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Oregon Bakers Forced Out of Business Make Their Case Before Oregon Court of Appeals for Third Time

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January 30, 2024

News Release
 For Immediate Release: 1.30.24
Contact: John Manning, media@firstliberty.org
Direct: 972-941-4453

Oregon Bakers Forced Out of Business Make Their Case Before Oregon Court of Appeals for Third Time

Attorneys explain how Aaron and Melissa Klein would serve everyone who visited their bakery but should not be forced to endorse messages that conflict with their beliefs.

Salem, OR—Today, the Oregon Court of Appeals again heard oral arguments in the case of Aaron and Melissa Klein, former owners of Sweet Cakes by Melissa.  Last June, the Supreme Court of the United States vacated an earlier decision by the state court that effectively forced Aaron and Melissa out of business for refusing to create a message that conflicted with their sincerely held religious beliefs.  It was the second time the Supreme Court struck the Oregon courts’ opinions in this case.  The Kleins are represented by First Liberty Institute and Boyden Gray PLLC.

“Freedom of speech has always included the freedom not to speak the government’s message,” said Stephanie Taub, Senior Counsel to First Liberty Institute “The First Amendment protects all Americans, of different perspectives and beliefs, to not be forced to use their art to send a message with which they disagree.”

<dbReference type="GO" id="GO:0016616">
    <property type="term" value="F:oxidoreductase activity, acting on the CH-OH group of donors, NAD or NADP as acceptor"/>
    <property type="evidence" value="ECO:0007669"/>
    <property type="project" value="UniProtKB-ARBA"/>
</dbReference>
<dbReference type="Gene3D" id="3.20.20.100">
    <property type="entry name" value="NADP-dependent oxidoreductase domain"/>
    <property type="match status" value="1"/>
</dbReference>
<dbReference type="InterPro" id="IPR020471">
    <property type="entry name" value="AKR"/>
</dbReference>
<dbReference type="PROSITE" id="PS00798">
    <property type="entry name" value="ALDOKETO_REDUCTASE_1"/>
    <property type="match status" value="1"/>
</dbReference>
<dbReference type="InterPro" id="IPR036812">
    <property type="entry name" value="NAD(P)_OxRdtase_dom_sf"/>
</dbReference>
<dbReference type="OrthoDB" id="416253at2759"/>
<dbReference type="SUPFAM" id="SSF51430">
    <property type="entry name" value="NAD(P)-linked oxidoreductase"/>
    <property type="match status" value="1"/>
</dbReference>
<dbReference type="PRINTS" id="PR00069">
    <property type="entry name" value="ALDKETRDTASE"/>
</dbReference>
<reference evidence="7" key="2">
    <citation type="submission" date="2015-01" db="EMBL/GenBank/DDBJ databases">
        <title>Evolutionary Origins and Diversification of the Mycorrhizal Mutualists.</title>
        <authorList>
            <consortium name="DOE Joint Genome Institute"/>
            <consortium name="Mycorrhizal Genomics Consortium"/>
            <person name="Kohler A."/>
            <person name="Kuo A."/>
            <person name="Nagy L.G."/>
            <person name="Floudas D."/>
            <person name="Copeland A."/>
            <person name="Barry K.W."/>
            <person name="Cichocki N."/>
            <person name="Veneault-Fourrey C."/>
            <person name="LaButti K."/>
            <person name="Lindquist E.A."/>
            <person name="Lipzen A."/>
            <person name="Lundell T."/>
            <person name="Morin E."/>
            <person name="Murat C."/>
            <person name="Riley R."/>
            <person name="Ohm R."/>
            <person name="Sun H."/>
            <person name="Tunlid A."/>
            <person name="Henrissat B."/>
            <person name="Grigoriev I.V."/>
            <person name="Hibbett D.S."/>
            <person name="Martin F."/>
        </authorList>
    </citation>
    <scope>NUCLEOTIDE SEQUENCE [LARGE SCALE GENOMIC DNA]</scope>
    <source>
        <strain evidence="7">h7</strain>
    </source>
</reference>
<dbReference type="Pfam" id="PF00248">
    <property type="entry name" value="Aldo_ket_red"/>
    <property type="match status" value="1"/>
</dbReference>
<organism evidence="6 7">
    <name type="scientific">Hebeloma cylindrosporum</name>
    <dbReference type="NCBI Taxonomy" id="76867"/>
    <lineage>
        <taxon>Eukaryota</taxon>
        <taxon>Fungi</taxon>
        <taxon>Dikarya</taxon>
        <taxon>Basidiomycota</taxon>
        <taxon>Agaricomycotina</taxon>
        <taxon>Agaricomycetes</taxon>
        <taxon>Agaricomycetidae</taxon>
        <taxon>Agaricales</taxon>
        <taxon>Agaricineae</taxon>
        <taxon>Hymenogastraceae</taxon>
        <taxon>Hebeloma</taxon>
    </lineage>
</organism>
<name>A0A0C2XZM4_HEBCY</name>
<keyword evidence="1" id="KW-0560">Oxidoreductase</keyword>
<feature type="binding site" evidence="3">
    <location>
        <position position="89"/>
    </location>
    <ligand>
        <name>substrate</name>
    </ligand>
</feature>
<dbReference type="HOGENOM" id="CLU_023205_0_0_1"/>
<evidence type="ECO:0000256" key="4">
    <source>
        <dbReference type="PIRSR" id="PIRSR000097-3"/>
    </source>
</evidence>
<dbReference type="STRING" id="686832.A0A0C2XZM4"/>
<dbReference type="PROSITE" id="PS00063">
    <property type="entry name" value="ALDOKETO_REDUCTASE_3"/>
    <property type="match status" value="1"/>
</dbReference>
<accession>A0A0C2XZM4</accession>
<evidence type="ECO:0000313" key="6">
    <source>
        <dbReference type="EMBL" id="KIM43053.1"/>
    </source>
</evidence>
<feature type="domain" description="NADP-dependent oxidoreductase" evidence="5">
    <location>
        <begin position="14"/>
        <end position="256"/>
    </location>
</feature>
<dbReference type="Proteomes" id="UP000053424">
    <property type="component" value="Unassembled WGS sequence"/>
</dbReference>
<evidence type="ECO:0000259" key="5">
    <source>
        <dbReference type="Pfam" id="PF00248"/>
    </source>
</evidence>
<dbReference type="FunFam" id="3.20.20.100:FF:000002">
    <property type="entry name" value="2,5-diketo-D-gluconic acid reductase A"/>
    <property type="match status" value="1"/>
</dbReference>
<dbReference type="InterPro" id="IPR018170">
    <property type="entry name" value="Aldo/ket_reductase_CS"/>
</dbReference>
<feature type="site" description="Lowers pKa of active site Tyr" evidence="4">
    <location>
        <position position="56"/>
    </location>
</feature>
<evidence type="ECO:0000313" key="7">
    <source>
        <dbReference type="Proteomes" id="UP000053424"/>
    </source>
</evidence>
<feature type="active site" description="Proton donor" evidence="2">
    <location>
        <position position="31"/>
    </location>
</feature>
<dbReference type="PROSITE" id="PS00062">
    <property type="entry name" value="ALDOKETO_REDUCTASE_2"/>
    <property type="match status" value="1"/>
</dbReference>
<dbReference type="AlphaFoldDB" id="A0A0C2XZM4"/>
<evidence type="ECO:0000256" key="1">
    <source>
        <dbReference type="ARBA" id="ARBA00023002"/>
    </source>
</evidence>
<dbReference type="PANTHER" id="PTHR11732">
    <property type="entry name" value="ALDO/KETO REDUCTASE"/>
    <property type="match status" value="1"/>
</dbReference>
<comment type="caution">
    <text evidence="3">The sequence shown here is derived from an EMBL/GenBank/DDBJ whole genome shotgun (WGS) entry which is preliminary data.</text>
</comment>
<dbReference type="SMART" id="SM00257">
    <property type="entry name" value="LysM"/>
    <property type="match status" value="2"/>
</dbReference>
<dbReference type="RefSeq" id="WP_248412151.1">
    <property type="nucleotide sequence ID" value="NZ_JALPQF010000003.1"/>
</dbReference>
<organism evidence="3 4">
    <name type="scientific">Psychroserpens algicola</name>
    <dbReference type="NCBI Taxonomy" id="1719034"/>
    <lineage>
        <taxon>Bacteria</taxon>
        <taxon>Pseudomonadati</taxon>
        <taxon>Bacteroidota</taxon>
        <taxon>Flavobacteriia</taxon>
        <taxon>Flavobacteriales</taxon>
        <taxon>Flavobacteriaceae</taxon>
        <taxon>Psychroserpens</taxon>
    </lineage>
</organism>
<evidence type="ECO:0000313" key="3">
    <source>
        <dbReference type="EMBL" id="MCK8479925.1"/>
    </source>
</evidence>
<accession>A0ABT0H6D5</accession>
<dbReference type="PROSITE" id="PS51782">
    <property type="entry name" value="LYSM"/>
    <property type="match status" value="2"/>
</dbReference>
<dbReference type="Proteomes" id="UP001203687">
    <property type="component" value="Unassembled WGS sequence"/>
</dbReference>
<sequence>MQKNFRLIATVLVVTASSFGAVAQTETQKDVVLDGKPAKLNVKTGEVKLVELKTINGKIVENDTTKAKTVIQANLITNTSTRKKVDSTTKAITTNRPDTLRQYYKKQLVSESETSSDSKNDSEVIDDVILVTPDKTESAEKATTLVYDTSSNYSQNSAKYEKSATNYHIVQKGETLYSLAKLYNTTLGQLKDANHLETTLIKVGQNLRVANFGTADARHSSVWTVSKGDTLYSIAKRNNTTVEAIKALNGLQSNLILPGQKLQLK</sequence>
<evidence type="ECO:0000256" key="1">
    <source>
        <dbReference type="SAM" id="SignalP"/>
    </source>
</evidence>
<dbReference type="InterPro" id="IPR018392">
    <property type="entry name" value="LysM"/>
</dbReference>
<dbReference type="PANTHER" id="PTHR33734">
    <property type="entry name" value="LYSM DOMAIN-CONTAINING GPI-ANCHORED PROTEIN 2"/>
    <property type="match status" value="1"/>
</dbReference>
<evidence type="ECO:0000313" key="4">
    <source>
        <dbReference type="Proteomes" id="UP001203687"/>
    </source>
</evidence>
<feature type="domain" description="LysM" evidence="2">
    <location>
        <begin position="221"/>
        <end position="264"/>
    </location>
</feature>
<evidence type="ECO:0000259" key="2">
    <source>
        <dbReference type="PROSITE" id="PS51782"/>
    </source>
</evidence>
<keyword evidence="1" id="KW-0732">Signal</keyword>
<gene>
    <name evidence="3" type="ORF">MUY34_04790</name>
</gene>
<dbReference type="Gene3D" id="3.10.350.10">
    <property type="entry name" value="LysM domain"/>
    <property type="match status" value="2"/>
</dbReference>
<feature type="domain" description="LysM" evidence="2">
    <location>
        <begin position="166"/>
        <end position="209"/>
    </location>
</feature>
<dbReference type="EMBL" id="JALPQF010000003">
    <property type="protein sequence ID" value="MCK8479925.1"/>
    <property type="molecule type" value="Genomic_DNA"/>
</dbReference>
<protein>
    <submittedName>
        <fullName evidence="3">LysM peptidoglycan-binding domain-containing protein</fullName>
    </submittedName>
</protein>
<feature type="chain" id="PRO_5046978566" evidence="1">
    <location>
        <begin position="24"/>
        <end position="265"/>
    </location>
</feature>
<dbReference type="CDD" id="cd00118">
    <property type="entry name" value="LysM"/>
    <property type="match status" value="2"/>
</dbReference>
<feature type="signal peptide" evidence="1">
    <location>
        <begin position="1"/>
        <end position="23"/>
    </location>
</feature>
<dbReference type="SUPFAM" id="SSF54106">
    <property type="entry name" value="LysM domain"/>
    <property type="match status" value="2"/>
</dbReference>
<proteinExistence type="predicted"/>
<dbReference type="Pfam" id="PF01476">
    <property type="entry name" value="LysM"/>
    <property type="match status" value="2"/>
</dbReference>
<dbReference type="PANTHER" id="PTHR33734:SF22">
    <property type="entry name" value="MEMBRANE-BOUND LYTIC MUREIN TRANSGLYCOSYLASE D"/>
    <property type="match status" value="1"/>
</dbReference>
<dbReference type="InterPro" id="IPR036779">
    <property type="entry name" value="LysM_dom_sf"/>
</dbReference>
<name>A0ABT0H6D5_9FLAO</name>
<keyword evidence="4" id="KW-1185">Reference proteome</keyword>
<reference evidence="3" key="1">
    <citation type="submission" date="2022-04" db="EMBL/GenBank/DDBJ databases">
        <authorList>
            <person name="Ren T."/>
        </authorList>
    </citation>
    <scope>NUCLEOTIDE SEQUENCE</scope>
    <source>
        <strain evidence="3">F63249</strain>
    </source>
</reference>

Melissa said, “We welcomed and served everyone in our bakery, but we could not endorse all messages. We lost everything we loved and worked so hard to build. We just want to be able to run our business without being forced to celebrate events that conflict with our religious beliefs.”

BOLI originally imposed a devastating $135,000 damage award against the Kleins for violating Oregon’s public accommodations statute after they declined to design and create a wedding cake celebrating a same-sex marriage. Following a series of appeals, the Supreme Court in 2019 returned the case to Oregon for further consideration in light of Masterpiece Cakeshop, Ltd. v. Colorado Civil Rights Commission, which held that government officials cannot be hostile to the free exercise of the religious beliefs of its citizens.

The Oregon Court of Appeals determined that BOLI had demonstrated anti-religious hostility toward the Kleins and struck down the assessment of damages. However, the court then sent the case back to the same biased commission, BOLI, for further proceedings.  In July 2022, BOLI unilaterally reimposed a damage award of $30,000. The Kleins appealed.

In June 2023, the Supreme Court returned the case to Oregon again to reconsider in light of its decision in 303 Creative LLC v. Elenis.

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First Liberty Institute is a non-profit public interest law firm and the largest legal organization in the nation dedicated exclusively to defending religious freedom for all Americans.
To arrange an interview, contact John Manning at media@firstliberty.org or by calling 972-941-4453.

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